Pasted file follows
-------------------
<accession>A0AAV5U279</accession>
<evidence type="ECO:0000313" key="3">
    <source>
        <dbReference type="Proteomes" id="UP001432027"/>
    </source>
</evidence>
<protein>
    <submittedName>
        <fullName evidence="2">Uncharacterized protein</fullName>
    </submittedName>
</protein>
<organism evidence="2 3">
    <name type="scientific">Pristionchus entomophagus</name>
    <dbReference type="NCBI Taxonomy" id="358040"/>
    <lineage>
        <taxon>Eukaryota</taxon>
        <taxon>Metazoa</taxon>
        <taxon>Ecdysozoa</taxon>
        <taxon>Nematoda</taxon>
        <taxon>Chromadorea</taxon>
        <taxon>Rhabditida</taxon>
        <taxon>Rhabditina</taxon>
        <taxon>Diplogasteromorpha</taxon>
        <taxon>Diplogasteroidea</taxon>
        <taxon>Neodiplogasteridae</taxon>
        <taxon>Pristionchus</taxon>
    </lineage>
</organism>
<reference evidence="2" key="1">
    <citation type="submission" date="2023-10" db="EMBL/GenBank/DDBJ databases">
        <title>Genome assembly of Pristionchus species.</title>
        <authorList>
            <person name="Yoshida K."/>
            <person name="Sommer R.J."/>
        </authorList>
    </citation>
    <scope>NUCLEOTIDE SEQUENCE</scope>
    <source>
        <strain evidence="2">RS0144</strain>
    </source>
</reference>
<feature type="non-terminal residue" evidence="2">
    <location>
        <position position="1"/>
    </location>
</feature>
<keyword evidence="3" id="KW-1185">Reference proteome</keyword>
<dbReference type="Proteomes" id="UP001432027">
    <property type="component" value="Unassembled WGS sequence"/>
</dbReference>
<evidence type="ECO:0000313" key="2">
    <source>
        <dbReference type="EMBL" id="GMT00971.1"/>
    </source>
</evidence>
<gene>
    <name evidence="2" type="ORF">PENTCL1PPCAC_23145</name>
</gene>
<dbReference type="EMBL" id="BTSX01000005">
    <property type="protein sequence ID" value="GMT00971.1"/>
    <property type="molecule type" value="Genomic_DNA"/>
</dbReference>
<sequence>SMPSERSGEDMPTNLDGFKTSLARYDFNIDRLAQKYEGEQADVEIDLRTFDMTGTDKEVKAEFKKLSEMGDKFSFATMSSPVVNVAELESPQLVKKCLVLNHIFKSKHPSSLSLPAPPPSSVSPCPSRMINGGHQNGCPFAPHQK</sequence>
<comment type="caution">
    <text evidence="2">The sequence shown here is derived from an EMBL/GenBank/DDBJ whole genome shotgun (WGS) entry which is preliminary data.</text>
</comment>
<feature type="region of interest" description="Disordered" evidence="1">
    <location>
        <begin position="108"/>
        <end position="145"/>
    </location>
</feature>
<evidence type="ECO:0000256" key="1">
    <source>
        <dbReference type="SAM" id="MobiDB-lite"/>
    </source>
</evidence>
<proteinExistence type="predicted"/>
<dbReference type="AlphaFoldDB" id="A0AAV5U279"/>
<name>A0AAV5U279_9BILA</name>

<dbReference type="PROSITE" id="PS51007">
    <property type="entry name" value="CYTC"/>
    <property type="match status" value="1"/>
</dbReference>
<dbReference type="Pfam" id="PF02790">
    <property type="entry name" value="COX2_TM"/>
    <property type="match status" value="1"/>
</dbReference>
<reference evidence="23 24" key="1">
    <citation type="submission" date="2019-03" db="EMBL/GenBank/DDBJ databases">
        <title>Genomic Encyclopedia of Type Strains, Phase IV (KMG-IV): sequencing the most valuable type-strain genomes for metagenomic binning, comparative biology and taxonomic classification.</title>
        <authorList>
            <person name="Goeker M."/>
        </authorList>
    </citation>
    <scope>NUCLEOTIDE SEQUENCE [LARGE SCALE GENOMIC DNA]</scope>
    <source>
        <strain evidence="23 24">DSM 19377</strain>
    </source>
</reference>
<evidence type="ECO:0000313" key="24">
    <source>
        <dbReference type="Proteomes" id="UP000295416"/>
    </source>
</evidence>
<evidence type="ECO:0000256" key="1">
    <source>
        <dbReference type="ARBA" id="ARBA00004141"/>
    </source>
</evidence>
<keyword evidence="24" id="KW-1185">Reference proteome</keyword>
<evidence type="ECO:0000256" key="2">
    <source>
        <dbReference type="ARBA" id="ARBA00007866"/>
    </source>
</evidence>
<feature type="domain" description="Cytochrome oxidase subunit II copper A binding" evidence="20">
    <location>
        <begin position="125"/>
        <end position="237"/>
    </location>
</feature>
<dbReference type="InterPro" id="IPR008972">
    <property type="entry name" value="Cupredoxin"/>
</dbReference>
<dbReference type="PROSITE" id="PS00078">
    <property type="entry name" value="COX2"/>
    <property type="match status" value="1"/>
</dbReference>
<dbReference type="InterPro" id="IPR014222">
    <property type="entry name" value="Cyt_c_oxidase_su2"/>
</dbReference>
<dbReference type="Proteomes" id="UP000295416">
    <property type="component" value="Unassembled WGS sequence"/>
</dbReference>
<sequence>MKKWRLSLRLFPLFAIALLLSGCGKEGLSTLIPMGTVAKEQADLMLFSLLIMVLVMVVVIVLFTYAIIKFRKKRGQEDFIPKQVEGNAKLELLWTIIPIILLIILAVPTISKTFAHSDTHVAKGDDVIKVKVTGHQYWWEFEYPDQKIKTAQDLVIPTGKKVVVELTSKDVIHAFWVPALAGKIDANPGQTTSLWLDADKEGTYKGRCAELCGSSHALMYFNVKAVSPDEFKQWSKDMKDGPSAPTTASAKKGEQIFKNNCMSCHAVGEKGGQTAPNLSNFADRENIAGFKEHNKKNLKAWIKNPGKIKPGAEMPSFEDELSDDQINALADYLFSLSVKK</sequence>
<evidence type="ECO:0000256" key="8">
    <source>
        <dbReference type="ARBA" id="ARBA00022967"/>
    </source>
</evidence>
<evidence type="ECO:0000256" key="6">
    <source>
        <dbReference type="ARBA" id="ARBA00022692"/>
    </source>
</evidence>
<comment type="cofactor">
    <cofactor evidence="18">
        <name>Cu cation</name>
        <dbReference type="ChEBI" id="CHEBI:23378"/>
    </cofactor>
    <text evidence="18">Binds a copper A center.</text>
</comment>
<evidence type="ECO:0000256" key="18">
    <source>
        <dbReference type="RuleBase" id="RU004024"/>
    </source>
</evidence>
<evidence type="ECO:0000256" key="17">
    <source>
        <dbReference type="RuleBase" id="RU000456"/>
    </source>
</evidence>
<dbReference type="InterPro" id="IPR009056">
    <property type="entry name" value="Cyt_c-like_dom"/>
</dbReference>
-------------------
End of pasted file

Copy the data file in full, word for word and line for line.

<accession>A0AAV5U279</accession>
<evidence type="ECO:0000313" key="3">
    <source>
        <dbReference type="Proteomes" id="UP001432027"/>
    </source>
</evidence>
<protein>
    <submittedName>
        <fullName evidence="2">Uncharacterized protein</fullName>
    </submittedName>
</protein>
<organism evidence="2 3">
    <name type="scientific">Pristionchus entomophagus</name>
    <dbReference type="NCBI Taxonomy" id="358040"/>
    <lineage>
        <taxon>Eukaryota</taxon>
        <taxon>Metazoa</taxon>
        <taxon>Ecdysozoa</taxon>
        <taxon>Nematoda</taxon>
        <taxon>Chromadorea</taxon>
        <taxon>Rhabditida</taxon>
        <taxon>Rhabditina</taxon>
        <taxon>Diplogasteromorpha</taxon>
        <taxon>Diplogasteroidea</taxon>
        <taxon>Neodiplogasteridae</taxon>
        <taxon>Pristionchus</taxon>
    </lineage>
</organism>
<reference evidence="2" key="1">
    <citation type="submission" date="2023-10" db="EMBL/GenBank/DDBJ databases">
        <title>Genome assembly of Pristionchus species.</title>
        <authorList>
            <person name="Yoshida K."/>
            <person name="Sommer R.J."/>
        </authorList>
    </citation>
    <scope>NUCLEOTIDE SEQUENCE</scope>
    <source>
        <strain evidence="2">RS0144</strain>
    </source>
</reference>
<feature type="non-terminal residue" evidence="2">
    <location>
        <position position="1"/>
    </location>
</feature>
<keyword evidence="3" id="KW-1185">Reference proteome</keyword>
<dbReference type="Proteomes" id="UP001432027">
    <property type="component" value="Unassembled WGS sequence"/>
</dbReference>
<evidence type="ECO:0000313" key="2">
    <source>
        <dbReference type="EMBL" id="GMT00971.1"/>
    </source>
</evidence>
<gene>
    <name evidence="2" type="ORF">PENTCL1PPCAC_23145</name>
</gene>
<dbReference type="EMBL" id="BTSX01000005">
    <property type="protein sequence ID" value="GMT00971.1"/>
    <property type="molecule type" value="Genomic_DNA"/>
</dbReference>
<sequence>SMPSERSGEDMPTNLDGFKTSLARYDFNIDRLAQKYEGEQADVEIDLRTFDMTGTDKEVKAEFKKLSEMGDKFSFATMSSPVVNVAELESPQLVKKCLVLNHIFKSKHPSSLSLPAPPPSSVSPCPSRMINGGHQNGCPFAPHQK</sequence>
<comment type="caution">
    <text evidence="2">The sequence shown here is derived from an EMBL/GenBank/DDBJ whole genome shotgun (WGS) entry which is preliminary data.</text>
</comment>
<feature type="region of interest" description="Disordered" evidence="1">
    <location>
        <begin position="108"/>
        <end position="145"/>
    </location>
</feature>
<evidence type="ECO:0000256" key="1">
    <source>
        <dbReference type="SAM" id="MobiDB-lite"/>
    </source>
</evidence>
<proteinExistence type="predicted"/>
<dbReference type="AlphaFoldDB" id="A0AAV5U279"/>
<name>A0AAV5U279_9BILA</name>

<dbReference type="PROSITE" id="PS51007">
    <property type="entry name" value="CYTC"/>
    <property type="match status" value="1"/>
</dbReference>
<dbReference type="Pfam" id="PF02790">
    <property type="entry name" value="COX2_TM"/>
    <property type="match status" value="1"/>
</dbReference>
<reference evidence="23 24" key="1">
    <citation type="submission" date="2019-03" db="EMBL/GenBank/DDBJ databases">
        <title>Genomic Encyclopedia of Type Strains, Phase IV (KMG-IV): sequencing the most valuable type-strain genomes for metagenomic binning, comparative biology and taxonomic classification.</title>
        <authorList>
            <person name="Goeker M."/>
        </authorList>
    </citation>
    <scope>NUCLEOTIDE SEQUENCE [LARGE SCALE GENOMIC DNA]</scope>
    <source>
        <strain evidence="23 24">DSM 19377</strain>
    </source>
</reference>
<evidence type="ECO:0000313" key="24">
    <source>
        <dbReference type="Proteomes" id="UP000295416"/>
    </source>
</evidence>
<evidence type="ECO:0000256" key="1">
    <source>
        <dbReference type="ARBA" id="ARBA00004141"/>
    </source>
</evidence>
<keyword evidence="24" id="KW-1185">Reference proteome</keyword>
<evidence type="ECO:0000256" key="2">
    <source>
        <dbReference type="ARBA" id="ARBA00007866"/>
    </source>
</evidence>
<feature type="domain" description="Cytochrome oxidase subunit II copper A binding" evidence="20">
    <location>
        <begin position="125"/>
        <end position="237"/>
    </location>
</feature>
<dbReference type="InterPro" id="IPR008972">
    <property type="entry name" value="Cupredoxin"/>
</dbReference>
<dbReference type="PROSITE" id="PS00078">
    <property type="entry name" value="COX2"/>
    <property type="match status" value="1"/>
</dbReference>
<dbReference type="InterPro" id="IPR014222">
    <property type="entry name" value="Cyt_c_oxidase_su2"/>
</dbReference>
<dbReference type="Proteomes" id="UP000295416">
    <property type="component" value="Unassembled WGS sequence"/>
</dbReference>
<sequence>MKKWRLSLRLFPLFAIALLLSGCGKEGLSTLIPMGTVAKEQADLMLFSLLIMVLVMVVVIVLFTYAIIKFRKKRGQEDFIPKQVEGNAKLELLWTIIPIILLIILAVPTISKTFAHSDTHVAKGDDVIKVKVTGHQYWWEFEYPDQKIKTAQDLVIPTGKKVVVELTSKDVIHAFWVPALAGKIDANPGQTTSLWLDADKEGTYKGRCAELCGSSHALMYFNVKAVSPDEFKQWSKDMKDGPSAPTTASAKKGEQIFKNNCMSCHAVGEKGGQTAPNLSNFADRENIAGFKEHNKKNLKAWIKNPGKIKPGAEMPSFEDELSDDQINALADYLFSLSVKK</sequence>
<evidence type="ECO:0000256" key="8">
    <source>
        <dbReference type="ARBA" id="ARBA00022967"/>
    </source>
</evidence>
<evidence type="ECO:0000256" key="6">
    <source>
        <dbReference type="ARBA" id="ARBA00022692"/>
    </source>
</evidence>
<comment type="cofactor">
    <cofactor evidence="18">
        <name>Cu cation</name>
        <dbReference type="ChEBI" id="CHEBI:23378"/>
    </cofactor>
    <text evidence="18">Binds a copper A center.</text>
</comment>
<evidence type="ECO:0000256" key="18">
    <source>
        <dbReference type="RuleBase" id="RU004024"/>
    </source>
</evidence>
<evidence type="ECO:0000256" key="17">
    <source>
        <dbReference type="RuleBase" id="RU000456"/>
    </source>
</evidence>
<dbReference type="InterPro" id="IPR009056">
    <property type="entry name" value="Cyt_c-like_dom"/>
</dbReference>